I think it all stems from the quality of the comics themselves. I think licensed properties, at least “back in the day” were treated as shit assignments that were relegated to lesser known creators. Larry Hama oftens talks about the reason he ended up writing G.I. Joe for Marvel is that he said yes when no one else wanted the job. I think one of the reasons for this is creators would have to answer to two masters – their publishers and the owners of the property. Having to promote a toyline or film franchise was the primary goal of the book with story and quality a distant second. This mentality is what taints licensed books to this day even though licensors are allowing for more creative freedom than ever before.

Nowadays licensed books look to be treated no differently than superheroes or any other corporately owned IP like Superman or Iron Man, there are just a few more hoops to jump through in the creative process with a licensed book. I’ve read some superhero books that were real stinkers in comparison to some licensed books. Its all in the execution and the willingness of the licensor to trust the creators to “do right” by their property. The only difference between Batman and Buffy is how the profits are divvied up.

I think it also depends on whether the license is for a current franchise, or if it’s more of a nostalgia vehicle. If it’s current, like a True Blood or Supernatural, fans might shy away because of continuity issues. After all, these projects are forced to “dance between the raindrops” of continuity, as they’re not allowed to affect the plot going on in the television show. So, you might get an extra adventures surrounding your favorite TV franchise, but the stories dont “mean” anything.

Buffy, for instance, is a comic that’s published in lieu of a television show. In this case, the people who wish to follow what *might* have come after the show are now able to do so. If Buffy were still on, though, these comics might not be such a big deal. I don’t have numbers in front of me, but I’d like to assume that the Buffy Season 8 series sells a lot better than the Dark Horse Buffy Comics published while the show was on.

There are a lot of people out there who don’t care about continuity, but a lot of these licenses are for projects with established mythologies and timelines. If these comics aren’t really allowed to play with those, then fans shy away from them.

Brandon Graham

May 19, 2010 at 2:40 am

It seems like a good way to combat the licenced stuff being second class comics citizens would be if things were done in comics that couldn’t or wouldn’t be done in film/tv. I find the idea of the Buffy comics season really cool. I could never understand why they didn’t do the same with Firefly and Sarah connor.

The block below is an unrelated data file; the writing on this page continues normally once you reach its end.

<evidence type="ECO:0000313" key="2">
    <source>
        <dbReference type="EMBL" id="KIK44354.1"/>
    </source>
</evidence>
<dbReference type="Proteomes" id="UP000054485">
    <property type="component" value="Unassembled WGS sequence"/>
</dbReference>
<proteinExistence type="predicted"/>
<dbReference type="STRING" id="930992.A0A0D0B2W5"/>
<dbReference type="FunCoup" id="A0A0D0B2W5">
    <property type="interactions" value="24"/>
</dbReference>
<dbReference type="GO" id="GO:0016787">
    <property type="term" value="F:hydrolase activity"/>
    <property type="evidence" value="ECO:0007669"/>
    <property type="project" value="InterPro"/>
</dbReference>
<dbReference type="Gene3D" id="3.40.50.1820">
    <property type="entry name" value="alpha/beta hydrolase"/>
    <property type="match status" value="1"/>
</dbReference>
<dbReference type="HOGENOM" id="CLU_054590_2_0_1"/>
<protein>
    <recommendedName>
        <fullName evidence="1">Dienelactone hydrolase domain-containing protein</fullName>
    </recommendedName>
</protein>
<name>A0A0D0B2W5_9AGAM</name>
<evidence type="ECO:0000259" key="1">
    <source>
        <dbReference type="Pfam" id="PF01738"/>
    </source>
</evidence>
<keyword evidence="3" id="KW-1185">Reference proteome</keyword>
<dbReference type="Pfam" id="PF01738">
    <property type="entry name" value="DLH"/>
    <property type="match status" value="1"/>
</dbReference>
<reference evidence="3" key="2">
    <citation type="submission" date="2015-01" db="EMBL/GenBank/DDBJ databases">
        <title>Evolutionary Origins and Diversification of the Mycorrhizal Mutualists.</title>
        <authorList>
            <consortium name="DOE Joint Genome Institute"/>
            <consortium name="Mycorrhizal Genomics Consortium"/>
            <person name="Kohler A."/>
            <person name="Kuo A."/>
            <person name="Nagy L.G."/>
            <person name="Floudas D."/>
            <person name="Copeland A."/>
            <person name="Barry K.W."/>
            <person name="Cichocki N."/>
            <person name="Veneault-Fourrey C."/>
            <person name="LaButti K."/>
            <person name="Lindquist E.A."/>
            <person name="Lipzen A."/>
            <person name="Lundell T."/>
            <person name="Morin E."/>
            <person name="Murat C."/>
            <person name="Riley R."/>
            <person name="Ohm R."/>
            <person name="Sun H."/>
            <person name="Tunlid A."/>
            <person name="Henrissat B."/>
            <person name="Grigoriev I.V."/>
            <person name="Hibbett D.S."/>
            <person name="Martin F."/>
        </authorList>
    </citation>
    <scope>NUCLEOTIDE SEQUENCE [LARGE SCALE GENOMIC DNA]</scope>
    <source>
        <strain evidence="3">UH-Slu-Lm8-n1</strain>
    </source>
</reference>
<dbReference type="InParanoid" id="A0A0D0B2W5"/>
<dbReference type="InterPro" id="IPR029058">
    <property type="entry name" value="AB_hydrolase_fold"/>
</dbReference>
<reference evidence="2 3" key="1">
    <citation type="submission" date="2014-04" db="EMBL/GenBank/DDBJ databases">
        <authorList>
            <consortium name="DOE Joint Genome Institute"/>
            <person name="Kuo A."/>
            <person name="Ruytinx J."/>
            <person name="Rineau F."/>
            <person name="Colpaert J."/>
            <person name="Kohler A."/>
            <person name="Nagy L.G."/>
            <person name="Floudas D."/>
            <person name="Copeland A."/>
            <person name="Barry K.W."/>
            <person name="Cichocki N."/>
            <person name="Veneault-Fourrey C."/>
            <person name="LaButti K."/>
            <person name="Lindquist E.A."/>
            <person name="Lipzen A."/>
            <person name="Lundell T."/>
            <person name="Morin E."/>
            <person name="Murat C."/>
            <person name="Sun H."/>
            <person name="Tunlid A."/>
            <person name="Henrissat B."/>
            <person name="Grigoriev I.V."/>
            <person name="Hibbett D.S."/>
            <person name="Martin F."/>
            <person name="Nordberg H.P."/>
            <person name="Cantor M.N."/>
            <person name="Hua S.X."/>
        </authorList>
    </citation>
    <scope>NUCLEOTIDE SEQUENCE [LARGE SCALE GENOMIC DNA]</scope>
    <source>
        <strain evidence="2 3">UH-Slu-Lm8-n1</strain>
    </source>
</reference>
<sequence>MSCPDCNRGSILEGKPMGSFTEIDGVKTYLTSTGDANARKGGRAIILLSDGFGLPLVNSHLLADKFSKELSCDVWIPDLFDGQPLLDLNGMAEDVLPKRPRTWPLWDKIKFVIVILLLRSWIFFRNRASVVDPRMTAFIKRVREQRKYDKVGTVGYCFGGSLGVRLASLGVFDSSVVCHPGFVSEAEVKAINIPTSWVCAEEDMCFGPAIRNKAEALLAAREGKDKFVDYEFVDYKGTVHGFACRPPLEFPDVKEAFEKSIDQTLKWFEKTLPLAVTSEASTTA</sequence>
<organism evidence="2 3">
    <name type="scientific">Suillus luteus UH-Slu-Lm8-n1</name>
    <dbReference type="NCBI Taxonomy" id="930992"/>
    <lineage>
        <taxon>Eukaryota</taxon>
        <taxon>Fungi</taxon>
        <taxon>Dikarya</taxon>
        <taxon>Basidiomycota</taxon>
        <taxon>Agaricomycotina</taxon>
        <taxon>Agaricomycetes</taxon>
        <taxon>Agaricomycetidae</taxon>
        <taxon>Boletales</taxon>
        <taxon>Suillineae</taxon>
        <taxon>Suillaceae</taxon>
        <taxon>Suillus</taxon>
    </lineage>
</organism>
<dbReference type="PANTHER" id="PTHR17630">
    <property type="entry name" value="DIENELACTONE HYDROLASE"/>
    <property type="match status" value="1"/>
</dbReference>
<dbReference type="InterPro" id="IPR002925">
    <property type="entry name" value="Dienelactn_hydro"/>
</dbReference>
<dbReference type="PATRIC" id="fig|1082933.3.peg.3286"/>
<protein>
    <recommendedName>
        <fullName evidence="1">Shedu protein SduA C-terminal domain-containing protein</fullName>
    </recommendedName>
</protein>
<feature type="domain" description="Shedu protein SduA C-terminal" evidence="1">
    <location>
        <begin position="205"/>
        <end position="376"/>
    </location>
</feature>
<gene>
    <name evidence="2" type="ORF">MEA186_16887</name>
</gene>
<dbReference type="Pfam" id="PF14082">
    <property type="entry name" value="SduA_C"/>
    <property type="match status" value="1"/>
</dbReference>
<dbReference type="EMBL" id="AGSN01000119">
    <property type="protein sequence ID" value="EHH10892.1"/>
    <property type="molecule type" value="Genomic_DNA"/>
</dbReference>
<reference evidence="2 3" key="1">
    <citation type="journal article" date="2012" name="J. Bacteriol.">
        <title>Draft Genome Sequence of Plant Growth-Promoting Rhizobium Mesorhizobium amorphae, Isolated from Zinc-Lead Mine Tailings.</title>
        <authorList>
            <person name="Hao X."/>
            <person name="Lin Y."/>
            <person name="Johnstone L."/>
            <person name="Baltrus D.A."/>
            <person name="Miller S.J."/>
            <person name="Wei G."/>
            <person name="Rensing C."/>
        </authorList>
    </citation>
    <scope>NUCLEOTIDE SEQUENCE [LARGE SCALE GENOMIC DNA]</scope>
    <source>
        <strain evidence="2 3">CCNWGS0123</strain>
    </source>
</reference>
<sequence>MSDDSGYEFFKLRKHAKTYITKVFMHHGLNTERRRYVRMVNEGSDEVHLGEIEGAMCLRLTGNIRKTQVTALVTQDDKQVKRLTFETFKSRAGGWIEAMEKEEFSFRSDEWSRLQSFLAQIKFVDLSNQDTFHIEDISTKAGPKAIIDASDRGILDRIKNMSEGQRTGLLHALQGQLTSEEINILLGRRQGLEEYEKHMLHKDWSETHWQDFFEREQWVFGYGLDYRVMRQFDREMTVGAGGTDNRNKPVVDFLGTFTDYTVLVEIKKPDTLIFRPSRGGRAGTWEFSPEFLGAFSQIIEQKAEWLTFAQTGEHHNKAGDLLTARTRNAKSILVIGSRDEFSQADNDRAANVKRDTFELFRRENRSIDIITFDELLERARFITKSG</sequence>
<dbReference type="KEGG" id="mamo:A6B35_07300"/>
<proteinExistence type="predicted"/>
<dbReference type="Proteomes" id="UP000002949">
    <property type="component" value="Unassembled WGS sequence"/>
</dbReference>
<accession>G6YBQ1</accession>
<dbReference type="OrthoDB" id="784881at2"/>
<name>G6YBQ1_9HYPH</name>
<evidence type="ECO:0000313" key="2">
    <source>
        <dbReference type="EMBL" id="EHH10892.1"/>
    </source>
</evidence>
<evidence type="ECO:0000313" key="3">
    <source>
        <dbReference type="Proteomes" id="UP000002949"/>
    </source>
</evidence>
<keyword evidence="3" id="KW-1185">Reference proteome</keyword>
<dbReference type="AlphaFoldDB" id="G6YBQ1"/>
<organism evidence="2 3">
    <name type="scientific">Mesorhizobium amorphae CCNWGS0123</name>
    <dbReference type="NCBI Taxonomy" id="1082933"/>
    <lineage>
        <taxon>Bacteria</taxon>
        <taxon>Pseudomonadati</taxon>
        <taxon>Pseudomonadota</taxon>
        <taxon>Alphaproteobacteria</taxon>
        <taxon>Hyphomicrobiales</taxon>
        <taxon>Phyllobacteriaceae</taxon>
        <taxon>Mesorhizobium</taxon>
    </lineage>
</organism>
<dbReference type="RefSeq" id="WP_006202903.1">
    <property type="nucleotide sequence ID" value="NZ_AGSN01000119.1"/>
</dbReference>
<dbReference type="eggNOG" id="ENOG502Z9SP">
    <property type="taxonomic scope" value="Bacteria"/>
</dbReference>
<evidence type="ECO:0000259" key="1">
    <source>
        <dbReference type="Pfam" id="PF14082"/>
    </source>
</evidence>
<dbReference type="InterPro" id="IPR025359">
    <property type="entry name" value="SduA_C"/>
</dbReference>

I could see a lot of good creators being thrilled to produce licenced books if they were given freedom to do something different with it. I’ve been really into the idea of seeing comics adaptions taken places film wouldn’t be– like an elseworlds style retelling of the clone wars compleatly ignoring the star wars movie prequals or a reworking of Aliens where they don’t make the mistake of killing most of the good characters from the 2nd movie–even a comics adaption of the William Gibson 3rd Aliens script would probly attract some good creators.

There are some strong business reasons for top-name creators choosing non-licensed properties over licensed ones. While individual agreements vary, most typically if you’re doing work on a publisher-owned property, sure, you’re signing away all rights to the material… but in return, you’re getting ongoing financial involvement. If I write an issue of Major Comics’s Legion Of Dudes and introduce the new character Catface Dude – yeah, Major owns it, but when they reprint it in Best Of Legion Of Dudes ten years from now, I’ll get money from that. When they issue the Legion of Dudes action figures, I’ll get money for the use of Catface Dude. When the Legion of Dudes movie comes out, if Catface Dude is in there, again, ka-ching. On the other hand, if I instead introduce Catface Dude in Major Comics’s licensed book Dude Patrol, based on the Perfecto-Zizbaum movie series, Major’s agreement with Perfecto-Zizbaum likely involves P-Z getting all the rights in the work, unencumbered. There are some very practical reasons for this, but it does mean that if P-Z makes Dude Patrol 3 and throws Catface Dude in there, I’m owed nothing. Ditto for the action figure. And if ten years down the road, Major publishes Best of Dude Patrol, I -might- get some money – but the Dude Patrol license may by then have moved to Fernoogle Publishing, and Fernoogle would not owe me a cent for it.

There are also strong creative reasons. The creative goal on working even on a long-running typical book is to make it seem as fresh and new as possible, doing something that feels like nothing that has ever come before. In contrast, the goal on a licensed book is generally make it feel as familiar as possible, because you don’t want Dude Patrol fans saying “hey, that’s not the Dude Patrol! It doesn’t feel just like the movies!” And the constraints there can be very specific – you need to capture the writing voice, you need to capture the exact look of the lead actor – and that actor may have approval over use of his likeness, in which case you have to worry about somehow capturing the idealized version of the face that the actor has in his mind. In general, approvals can be messy, particularly with currently-active properties.

And in the long run, even if you succeed with a licensed book, the success is apt not to be seen as yours. I mean, Buffy Season 8 is deservedly a strong seller, but how many people are talking about it as showing an interest in the work of artist Georges Jeanty?